Do you have the mentality of a great marketer? If not, how do you develop it? Since starting my consulting practice in 2007, I’ve trained over 500 authors and worked with numerous publishing houses, non-profit organizations, and businesses. In essence, I’ve had enough clients to see certain patterns emerge – patterns that tend to affect a client’s success or failure with their marketing efforts. In fact, there’s three patterns that usually separate my most successful clients from those who don’t get results.
1. Confidence in your abilities
My clients who get great results tend to have an inner confidence in their marketing abilities, which extends from a solid self-esteem. They literally believe in themselves and their staff. When they try a new marketing tactic, they undertake it with gusto and anticipation. This confidence creates a self-fulfilling prophecy that builds energy to undertake other new ideas.
In contrast, I see too many individuals and organizations who express a sense of pessimism when it comes to marketing. They don’t believe in their own capabilities. So they approach new promotional campaigns with anxiety, scepticism, or apathy. They’re afraid of what other people might think. They won’t act unless there’s a 100% guarantee something will work. They attempt new marketing tactics with lackluster energy or make it a low priority. A lack of confidence usually creates marketing that lack results.
2. Vision to pursue your full potential
There’s a biblical proverbs that says, “Without vision, the people perish…” (Proverbs 29:18). To me, this proverb can apply to marketing by meaning, “Without the vision to reach your full potential, you’ll stay trapped in the present or past.” In other words, you’ve got to believe that you can improve and acquire new skills. Otherwise, you’ll get stuck in a rut.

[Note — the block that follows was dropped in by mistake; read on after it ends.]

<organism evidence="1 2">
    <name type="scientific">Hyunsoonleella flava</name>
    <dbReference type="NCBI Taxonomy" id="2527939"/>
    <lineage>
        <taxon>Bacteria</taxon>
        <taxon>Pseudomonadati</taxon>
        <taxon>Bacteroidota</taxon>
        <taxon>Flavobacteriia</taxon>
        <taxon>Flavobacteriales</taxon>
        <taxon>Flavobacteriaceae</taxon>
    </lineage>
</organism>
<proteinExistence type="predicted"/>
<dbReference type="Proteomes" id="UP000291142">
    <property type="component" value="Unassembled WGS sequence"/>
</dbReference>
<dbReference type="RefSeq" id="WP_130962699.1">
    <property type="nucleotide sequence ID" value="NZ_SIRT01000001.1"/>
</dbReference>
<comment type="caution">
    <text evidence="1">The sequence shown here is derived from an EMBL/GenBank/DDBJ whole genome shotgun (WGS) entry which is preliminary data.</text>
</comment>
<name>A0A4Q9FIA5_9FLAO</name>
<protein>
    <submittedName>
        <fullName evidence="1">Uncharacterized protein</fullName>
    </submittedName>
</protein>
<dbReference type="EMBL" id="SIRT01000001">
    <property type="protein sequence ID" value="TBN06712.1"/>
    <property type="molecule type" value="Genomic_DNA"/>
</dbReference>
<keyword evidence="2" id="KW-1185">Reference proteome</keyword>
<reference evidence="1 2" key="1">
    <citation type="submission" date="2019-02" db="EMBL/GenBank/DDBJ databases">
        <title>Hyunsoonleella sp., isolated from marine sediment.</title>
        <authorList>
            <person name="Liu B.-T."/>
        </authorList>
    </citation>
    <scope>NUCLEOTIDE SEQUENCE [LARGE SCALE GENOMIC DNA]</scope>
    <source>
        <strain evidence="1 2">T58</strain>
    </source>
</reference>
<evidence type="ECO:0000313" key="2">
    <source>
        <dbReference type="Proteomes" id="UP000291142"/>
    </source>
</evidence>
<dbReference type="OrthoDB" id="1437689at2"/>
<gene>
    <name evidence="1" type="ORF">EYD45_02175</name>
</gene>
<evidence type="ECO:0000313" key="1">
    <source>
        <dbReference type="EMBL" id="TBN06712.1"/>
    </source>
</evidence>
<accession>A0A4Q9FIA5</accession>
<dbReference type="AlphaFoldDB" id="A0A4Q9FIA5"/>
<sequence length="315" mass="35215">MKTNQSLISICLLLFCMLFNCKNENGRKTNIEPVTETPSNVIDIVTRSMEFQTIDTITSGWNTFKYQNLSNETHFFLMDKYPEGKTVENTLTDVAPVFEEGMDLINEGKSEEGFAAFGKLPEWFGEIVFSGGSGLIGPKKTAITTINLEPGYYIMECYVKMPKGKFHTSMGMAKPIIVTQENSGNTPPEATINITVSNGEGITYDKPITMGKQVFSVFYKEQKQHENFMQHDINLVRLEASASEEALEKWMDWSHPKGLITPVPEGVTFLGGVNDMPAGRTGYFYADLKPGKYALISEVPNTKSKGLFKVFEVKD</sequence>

For instance, my most successful clients always believe they can learn more. To them, pursuing a new opportunity feels like a positive challenge, rather than a negative burden. They push themselves to become better public speakers. They learn to write better, faster, and disregard unsolicited feedback. They constantly look for new ways to expand their message to a wider audience.
Everyone has the potential to improve. Some people are motivated to see what’s truly possible. Whereas, others are scared of success and prefer the comfort of the mediocrity they already know.
3. Comfort taking calculated risks
Marketing is a risk. There are no guarantees. Just like getting in your car and driving to work each day. You may or may not make it. If you live life and view marketing with an extreme aversion to risk, your fear can shut down a marketing plan. I’ve had clients say, “That’s too expensive…I’ve never done that before…Will we get results immediately?”
In contrast, my successful clients develop a comfort level taking calculated risks. In their mind, they think, “This marketing tactic may be expensive, but it will pay for itself many times over…I’ve never done that before, but the logic makes sense…I’d love to see quick results, but I can wait if the payoff is worth it.” Are you comfortable taking on moderate risk? Or, does your mental or financial position leave no room for flexibility or experimentation?
The mentality of a great marketer doesn’t demand ultimate creativity, an Ivy League education, or a secret understanding of consumer behavior. Individuals and organizations who make marketing work for them believe in their capabilities, pursue their full potential, and take calculated risks. Where do you stand when it comes to the mental side of marketing?